What every woman should know about heart health
UF Health cardiologist urges women to stay educated about heart health.
Women’s Health Week was observed May 9 – 15, providing a great opportunity to discuss women’s heart health.
Cardiovascular disease, or CVD, refers to a number of conditions, including heart attacks, strokes and peripheral arterial disease, remains the leading cause of death in the U.S. and worldwide. According to the Centers for Disease Control and Prevention, one out of three women die from CVD every year.
Gladys Velarde, MD, medical director of the UF Health Women’s Cardiovascular Program, encourages all women to stay on top of their heart health, not just during awareness weeks and months, but year-round.
“Heart disease takes no time off,” said Velarde. “COVID-19 has also caused many to delay their regular health care visits, but it’s time to get back on track and meet with your provider regularly.”
Women can start by understanding the different heart conditions, knowing risk factors and following preventive guidelines.
Understand heart conditions
These are the common heart conditions that can affect women.
- Coronary artery disease, or CAD. When coronary arteries are blocked, blood flow to the heart muscle is impaired. This can cause chest discomfort or pain. If the heart muscle is deprived of blood supply for an extended period, a heart attack may ensue, which could be fatal.
- Atherosclerosis. This occurs when blood flow is blocked, not only to the heart, but also to other organs like the brain or kidneys. This can worsen when risk factors go unchecked and untreated.
- Valvular heart disease. This occurs when any valve in the heart is damaged or diseased. This can be caused by a condition since birth, infections, radiation, degenerative changes associated with aging or conditions linked to other types of heart disease. Ultimately, if untreated, heart failure may ensue.
- Heart failure. When the heart muscle does not pump blood as well as it should, heart failure may follow. CAD, high blood pressure and valvular problems can lead to heart failure. They can weaken the heart, causing it to stiffen and pump inefficiently.
- Arrhythmias. An arrhythmia is an irregular heart rhythm. This is caused by changes in heart tissue and electrical signals controlling the heartbeat. Damage from disease, injury or genetics can cause those changes.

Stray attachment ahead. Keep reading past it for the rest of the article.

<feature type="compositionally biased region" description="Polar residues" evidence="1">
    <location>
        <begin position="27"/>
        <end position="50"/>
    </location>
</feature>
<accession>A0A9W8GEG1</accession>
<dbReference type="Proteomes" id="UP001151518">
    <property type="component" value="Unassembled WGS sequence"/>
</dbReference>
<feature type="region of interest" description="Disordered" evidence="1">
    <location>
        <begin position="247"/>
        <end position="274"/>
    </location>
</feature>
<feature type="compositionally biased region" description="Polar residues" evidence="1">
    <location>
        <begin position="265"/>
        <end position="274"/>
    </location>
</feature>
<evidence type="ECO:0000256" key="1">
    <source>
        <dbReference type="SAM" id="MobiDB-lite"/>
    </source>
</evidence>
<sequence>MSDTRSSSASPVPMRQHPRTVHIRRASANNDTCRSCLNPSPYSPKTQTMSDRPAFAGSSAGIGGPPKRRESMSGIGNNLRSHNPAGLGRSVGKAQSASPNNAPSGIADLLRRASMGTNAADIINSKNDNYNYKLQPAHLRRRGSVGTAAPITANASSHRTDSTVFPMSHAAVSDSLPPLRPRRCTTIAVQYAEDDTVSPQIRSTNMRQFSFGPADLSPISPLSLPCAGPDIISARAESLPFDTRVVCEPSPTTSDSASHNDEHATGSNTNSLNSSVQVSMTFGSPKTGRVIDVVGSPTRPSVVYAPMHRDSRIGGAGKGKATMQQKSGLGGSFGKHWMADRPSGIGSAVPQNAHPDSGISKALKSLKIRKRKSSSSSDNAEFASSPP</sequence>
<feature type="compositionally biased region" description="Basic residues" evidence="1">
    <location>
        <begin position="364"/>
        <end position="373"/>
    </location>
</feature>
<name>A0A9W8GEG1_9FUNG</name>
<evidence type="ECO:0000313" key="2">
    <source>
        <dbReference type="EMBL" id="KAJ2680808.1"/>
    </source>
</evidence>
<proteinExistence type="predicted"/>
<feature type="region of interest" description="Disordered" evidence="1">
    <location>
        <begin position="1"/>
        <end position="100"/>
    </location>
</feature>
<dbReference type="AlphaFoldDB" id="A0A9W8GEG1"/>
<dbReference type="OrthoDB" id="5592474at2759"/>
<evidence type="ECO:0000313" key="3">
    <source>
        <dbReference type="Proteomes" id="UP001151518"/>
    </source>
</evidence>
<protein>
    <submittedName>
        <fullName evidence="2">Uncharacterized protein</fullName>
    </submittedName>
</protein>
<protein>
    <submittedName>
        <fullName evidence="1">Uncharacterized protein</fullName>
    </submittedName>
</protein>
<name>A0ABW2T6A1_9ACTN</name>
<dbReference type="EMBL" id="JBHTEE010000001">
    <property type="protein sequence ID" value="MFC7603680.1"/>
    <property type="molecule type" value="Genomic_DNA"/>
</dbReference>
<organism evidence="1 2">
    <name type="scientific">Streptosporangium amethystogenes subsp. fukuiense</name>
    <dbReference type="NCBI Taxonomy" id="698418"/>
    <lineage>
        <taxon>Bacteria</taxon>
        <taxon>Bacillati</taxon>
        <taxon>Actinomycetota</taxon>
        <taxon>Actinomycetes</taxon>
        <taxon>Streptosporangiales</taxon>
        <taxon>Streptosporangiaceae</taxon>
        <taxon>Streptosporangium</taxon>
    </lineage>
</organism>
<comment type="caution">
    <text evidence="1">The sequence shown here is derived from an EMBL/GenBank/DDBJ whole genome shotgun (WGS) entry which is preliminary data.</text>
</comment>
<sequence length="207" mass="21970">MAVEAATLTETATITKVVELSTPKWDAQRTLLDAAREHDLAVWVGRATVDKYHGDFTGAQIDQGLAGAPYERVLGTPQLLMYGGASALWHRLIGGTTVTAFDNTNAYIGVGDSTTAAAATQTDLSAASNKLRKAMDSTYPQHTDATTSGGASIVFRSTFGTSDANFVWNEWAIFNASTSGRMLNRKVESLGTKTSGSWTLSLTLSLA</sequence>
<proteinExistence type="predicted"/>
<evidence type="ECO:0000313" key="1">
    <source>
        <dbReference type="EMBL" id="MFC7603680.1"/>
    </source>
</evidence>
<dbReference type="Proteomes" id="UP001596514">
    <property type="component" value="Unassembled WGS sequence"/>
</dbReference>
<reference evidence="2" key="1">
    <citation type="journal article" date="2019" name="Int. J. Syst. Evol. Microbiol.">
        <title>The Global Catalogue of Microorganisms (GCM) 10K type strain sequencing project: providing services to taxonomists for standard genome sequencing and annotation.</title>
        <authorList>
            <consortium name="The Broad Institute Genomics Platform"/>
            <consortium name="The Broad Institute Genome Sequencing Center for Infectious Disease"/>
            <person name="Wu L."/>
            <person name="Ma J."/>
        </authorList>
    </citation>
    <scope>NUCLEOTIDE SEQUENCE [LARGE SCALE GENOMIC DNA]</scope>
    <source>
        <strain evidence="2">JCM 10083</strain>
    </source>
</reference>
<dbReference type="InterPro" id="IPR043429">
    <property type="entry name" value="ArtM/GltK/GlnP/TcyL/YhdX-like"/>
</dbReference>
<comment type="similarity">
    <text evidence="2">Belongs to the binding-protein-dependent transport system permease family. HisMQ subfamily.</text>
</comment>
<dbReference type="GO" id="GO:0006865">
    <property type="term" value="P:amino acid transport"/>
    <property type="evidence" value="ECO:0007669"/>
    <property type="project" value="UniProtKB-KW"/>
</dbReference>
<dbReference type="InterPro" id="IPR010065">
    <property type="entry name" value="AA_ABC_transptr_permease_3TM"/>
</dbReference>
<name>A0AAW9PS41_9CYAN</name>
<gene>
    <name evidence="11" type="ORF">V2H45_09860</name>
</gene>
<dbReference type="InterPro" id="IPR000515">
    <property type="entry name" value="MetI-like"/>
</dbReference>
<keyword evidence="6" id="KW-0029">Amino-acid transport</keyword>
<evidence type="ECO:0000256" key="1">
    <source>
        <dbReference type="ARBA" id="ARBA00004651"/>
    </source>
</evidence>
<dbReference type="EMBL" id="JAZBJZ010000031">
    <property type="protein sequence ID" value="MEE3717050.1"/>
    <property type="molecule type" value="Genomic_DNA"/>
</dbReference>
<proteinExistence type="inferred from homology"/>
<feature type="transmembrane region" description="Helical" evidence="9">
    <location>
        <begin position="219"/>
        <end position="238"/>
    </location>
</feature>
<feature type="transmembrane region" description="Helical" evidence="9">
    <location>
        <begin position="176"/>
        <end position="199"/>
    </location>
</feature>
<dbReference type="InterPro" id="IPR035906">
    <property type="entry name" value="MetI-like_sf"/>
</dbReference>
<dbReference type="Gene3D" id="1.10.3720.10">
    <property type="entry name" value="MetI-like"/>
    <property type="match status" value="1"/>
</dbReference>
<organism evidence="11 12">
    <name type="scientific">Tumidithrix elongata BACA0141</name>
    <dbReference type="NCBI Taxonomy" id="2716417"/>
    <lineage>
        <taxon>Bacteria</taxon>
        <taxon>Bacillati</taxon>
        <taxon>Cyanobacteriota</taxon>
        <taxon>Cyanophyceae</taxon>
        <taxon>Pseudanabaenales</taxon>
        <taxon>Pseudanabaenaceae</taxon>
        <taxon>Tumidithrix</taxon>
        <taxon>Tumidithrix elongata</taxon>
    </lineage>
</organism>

Know and discuss your risks
Many women have one or more risk factors for heart disease, such as diabetes, high blood pressure, high cholesterol, or being a smoker or overweight. Having multiple risk factors can increase your risk for heart disease. Other key risk factors to keep in mind include:
- Pregnancy complications, such as eclampsia, a history of premature births or a history of frequent miscarriages.
- Certain autoimmune conditions, such as rheumatoid arthritis or lupus, can increase the risk of heart disease and require extra attention.
- Excessive fat around the waist can cause damage to the heart and blood vessels.
- Smoking and using oral contraceptives increase the risk of heart disease. Postmenopausal and diabetic women who smoke are at a particularly high risk of developing heart disease.
- Family history of CVD, especially in immediate relatives under age 65, increases your risk.
Many risk factors are modifiable or preventable, so it’s important to discuss your risks with your doctor and follow their heart-healthy lifestyle recommendations.
“Our group of outstanding female cardiologists and nurse practitioners can develop strategies and treatment methods to help patients maximize the care of their hearts,” said Velarde.
For more information or to schedule a consultation with our women’s cardiology experts, visit www.UFHealthJax.org/womens-cardiovascular or call 904.383.1011.
Researchers at the University of Florida College of Medicine in Jacksonville and Gainesville are conducting a clinical trial surrounding women’s heart health. Learn more and see if you qualify.